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Here’s Where the World’s Plastic Waste Will End Up, by 2050

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The Briefing

  • Since 1950, plastic production has rapidly outpaced any other synthetic material
  • Although recycling efforts have improved over the years, only a fraction of the world’s plastic is currently being recycled
  • If trends continue, over 12 billion metric tons of plastic waste will end up in landfills

The Future of the World’s Plastic Waste

Plastic use has surged worldwide over the last 50 years. In fact, more than 480 billion plastic water bottles were sold across the globe in 2018—that’s approximately 1 million per minute.

Where does all this plastic go, and how much of it is being recycled? Here’s a look at the end-of-life fate of the world’s plastic.

A Breakdown of Disposal Methods

If current trends in plastic production and waste management continue as they are, here’s where 33 billion metric tons of plastic waste will end up by 2050.

Disposal Method Metric tons % of total plastic waste
Recycled 8.53 billion 25.7%
Incinerated 12.39 billion 37.3%
Discarded 12.28 billion 37.0%
Total 33.2 billion

To clarify, this is a rough cumulative estimate of all the plastic that’s been discarded since 1950. This figure includes both primary and secondary (previously recycled) plastics.

Of the 33.2 billion tons of plastic waste, more than 12 billion metric tons is expected to end up in landfills, or in our natural environment. A large portion of this discarded plastic will find its way into our oceans. In fact, if things remain as they are, plastics are expected to outweigh our ocean’s fish population by 2050.

On the flip side, only about 9 billion metric tons are projected to be recycled—roughly 25.7%.

Recycling Has its Limits

It’s worth noting that plastic recycling is not an infinite loop.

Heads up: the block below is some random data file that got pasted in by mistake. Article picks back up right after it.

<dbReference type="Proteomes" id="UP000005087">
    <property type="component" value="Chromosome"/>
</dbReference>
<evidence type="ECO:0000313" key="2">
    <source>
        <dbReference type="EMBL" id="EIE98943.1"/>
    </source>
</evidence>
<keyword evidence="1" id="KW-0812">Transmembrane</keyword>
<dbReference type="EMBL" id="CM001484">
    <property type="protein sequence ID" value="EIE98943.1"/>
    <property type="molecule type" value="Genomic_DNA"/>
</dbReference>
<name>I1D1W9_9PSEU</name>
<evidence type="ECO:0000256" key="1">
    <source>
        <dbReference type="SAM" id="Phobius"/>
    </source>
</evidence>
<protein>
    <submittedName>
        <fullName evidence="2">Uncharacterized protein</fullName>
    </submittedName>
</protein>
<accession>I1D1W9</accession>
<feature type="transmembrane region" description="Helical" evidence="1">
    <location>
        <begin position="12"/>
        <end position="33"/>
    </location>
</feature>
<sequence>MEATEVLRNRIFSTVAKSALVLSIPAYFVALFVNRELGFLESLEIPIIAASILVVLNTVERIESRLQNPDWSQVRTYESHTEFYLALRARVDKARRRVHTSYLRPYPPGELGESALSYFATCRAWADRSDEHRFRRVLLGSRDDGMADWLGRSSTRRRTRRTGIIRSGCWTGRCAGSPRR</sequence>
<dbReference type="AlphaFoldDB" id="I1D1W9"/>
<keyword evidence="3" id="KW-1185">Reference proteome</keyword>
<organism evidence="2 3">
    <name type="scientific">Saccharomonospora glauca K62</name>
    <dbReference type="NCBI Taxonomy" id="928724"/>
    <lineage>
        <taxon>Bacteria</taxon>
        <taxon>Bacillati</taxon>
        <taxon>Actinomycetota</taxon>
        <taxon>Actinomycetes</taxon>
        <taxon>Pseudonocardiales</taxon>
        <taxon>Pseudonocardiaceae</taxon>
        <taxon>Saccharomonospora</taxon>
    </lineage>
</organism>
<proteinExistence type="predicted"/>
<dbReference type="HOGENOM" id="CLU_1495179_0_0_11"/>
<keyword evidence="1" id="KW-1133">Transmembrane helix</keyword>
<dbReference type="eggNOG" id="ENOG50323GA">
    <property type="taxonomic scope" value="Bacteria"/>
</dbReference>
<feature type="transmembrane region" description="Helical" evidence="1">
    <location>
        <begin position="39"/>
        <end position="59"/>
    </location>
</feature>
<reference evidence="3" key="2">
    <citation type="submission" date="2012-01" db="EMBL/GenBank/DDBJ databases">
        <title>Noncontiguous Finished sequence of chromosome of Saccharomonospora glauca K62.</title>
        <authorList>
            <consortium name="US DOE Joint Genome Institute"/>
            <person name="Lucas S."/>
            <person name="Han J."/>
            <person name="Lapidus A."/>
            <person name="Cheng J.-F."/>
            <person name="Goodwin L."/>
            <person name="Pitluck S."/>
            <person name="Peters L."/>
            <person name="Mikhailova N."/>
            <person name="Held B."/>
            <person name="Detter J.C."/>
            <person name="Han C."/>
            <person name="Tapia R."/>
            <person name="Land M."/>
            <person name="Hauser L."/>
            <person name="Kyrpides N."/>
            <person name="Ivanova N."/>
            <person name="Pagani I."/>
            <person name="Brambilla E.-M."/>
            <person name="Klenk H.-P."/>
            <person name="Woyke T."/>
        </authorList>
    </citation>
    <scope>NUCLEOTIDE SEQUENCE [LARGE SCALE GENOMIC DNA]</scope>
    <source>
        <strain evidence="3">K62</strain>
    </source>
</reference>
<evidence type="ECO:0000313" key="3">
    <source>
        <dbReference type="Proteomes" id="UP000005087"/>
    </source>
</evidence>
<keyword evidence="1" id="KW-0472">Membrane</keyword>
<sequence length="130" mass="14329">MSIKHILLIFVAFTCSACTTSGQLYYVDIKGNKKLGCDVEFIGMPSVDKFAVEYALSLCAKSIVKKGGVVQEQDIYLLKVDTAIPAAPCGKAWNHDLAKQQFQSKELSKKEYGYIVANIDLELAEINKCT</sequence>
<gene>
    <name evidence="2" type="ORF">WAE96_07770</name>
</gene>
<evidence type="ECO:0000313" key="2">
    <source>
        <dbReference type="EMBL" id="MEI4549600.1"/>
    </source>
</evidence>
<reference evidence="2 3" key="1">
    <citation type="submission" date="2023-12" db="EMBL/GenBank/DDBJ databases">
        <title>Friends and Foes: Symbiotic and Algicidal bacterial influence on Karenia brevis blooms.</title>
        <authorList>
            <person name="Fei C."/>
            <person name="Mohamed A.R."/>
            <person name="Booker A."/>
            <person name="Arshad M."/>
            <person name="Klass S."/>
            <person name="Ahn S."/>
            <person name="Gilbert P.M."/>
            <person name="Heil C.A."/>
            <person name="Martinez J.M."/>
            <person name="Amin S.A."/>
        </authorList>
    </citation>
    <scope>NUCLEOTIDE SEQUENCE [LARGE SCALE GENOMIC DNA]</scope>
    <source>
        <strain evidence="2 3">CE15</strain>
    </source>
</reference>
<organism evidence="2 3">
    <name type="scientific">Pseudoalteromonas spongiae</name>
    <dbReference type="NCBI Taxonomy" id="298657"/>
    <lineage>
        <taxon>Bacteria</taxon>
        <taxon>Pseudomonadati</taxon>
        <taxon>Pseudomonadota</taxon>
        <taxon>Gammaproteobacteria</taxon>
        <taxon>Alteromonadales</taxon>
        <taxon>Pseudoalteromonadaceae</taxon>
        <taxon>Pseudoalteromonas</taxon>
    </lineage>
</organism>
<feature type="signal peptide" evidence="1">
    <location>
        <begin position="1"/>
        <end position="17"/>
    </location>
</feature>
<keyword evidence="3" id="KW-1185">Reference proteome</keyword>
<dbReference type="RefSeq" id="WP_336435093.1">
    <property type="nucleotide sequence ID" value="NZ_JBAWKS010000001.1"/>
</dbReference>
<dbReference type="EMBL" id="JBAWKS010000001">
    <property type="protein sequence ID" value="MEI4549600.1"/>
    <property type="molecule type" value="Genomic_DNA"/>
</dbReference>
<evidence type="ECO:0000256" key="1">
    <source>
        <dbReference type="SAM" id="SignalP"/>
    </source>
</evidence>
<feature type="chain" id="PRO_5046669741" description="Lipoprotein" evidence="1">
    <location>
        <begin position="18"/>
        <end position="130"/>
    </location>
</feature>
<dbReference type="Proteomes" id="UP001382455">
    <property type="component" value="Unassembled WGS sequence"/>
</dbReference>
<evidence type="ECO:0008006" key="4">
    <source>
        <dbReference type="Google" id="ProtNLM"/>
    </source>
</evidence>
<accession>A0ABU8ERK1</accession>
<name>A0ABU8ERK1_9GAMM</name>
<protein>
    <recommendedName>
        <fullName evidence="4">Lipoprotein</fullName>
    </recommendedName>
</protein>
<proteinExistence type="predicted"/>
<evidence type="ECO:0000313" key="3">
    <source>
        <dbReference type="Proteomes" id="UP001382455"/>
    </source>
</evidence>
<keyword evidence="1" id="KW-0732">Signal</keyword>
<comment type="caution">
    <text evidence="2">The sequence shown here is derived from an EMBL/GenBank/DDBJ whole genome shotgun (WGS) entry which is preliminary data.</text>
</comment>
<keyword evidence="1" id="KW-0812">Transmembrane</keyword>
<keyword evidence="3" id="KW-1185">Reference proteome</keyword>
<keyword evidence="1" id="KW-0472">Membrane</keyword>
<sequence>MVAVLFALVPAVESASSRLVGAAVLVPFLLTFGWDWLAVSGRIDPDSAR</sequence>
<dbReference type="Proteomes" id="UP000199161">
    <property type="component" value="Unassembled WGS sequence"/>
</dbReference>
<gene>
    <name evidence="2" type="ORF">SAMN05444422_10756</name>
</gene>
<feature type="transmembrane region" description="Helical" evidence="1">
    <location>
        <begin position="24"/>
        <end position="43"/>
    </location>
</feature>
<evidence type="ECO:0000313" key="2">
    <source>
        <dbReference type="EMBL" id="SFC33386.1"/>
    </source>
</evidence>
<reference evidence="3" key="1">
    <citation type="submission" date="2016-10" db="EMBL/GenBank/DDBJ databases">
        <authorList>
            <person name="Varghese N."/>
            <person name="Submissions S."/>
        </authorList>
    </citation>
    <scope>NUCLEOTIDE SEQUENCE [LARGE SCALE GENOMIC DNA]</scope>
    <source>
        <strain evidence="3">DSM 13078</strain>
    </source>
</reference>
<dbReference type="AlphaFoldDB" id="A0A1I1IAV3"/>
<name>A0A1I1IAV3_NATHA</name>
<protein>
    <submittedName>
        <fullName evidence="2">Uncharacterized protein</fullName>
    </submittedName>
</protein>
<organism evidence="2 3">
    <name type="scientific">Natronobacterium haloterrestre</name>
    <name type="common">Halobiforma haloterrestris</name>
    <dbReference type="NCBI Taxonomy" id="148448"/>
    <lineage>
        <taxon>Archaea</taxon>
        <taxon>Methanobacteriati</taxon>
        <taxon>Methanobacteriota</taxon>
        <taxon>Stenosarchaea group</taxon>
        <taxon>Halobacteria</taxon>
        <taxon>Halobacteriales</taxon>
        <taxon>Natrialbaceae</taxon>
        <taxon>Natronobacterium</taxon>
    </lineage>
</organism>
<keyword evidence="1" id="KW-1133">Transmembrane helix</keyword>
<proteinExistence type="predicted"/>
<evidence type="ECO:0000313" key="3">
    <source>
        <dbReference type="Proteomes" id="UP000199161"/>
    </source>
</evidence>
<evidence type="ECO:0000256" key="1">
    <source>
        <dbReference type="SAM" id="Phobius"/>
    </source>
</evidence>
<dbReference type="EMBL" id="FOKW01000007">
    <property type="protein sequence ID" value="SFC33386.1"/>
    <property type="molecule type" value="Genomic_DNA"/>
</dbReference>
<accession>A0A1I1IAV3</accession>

On the contrary, most plastics can only be recycled once or twice before they’re discarded, since polymers in plastic break down during the recycling process.

That’s why many experts stress the importance of reducing and reusing over recycling.

As Beth Porter, author of Reduce, Reuse, Reimagine: Sorting Out the Recycling System said in an interview with the Atlantic, “I don’t want people to think that what they do as an individual doesn’t matter…[but] we won’t recycle our way out of this crisis.”

»Like this? Then you might enjoy this full article, Mapping the Flow of the World’s Plastic Waste

Where does this data come from?

Source: Science Advances: Production, use, and fate of all plastics ever made
Details: This research relies on global annual pure polymer (resin) production data from 1950 to 2015. Check out the full research paper for more details on methodology

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Source: https://www.visualcapitalist.com/the-future-of-the-worlds-plastic/

Visual Capitalist

Animated Map: U.S. Droughts Over the Last 20 Years

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Cocoa: A Bittersweet Supply Chain

From bean to bar, the cocoa supply chain is a bittersweet one. While the end product is something most of us enjoy, this also comes with a human cost.

Based on how much cocoa comes from West Africa, it’s likely that most of the chocolates we eat have a little bit of Cote d’Ivoire and Ghana in them. The $130B chocolate industry relies on cocoa farming for supply of chocolate’s key ingredient. Yet, many cocoa farmers make less than $1/day.

The above graphic maps the major trade flows of cocoa and allows us to dive deeper into its global supply chain.

From Bean to Bar: Stages in the Cocoa Supply Chain

Cocoa beans go through a number of stages before being used in chocolate products.

  1. Harvesting, Fermenting, and Drying
    First, farmers harvest cocoa beans from pods on cacao plants. Next, they are fermented in heaps and covered with banana leaves. Farmers then dry and package the cocoa beans for domestic transportation.
  2. Domestic Transportation, Cleaning, and Exporting
    Domestic transporters carry packaged cocoa beans to either cleaning warehouses or processing factories. Cocoa beans are cleaned and prepared for exports to the chocolate production hubs of the world.
  3. Processing and Chocolate Production
    Processing companies winnow, roast, and grind cocoa beans and then convert them into cocoa liquor, cocoa butter, or cocoa cakes—which are mixed with other ingredients like sugar and milk to produce chocolate products.

Cocoa farming and trade are at the roots of the chocolate industry, and the consistent supply of cocoa plays a critical role in providing us with reasonably-priced chocolate.

So where exactly does all this cocoa come from?

The Key Nations in Cocoa’s Global Supply Chain

Growing cocoa has specific temperature, water, and humidity requirements. As a result, the equatorial regions of Africa, Central and South America, and Asia are optimal for cocoa farming.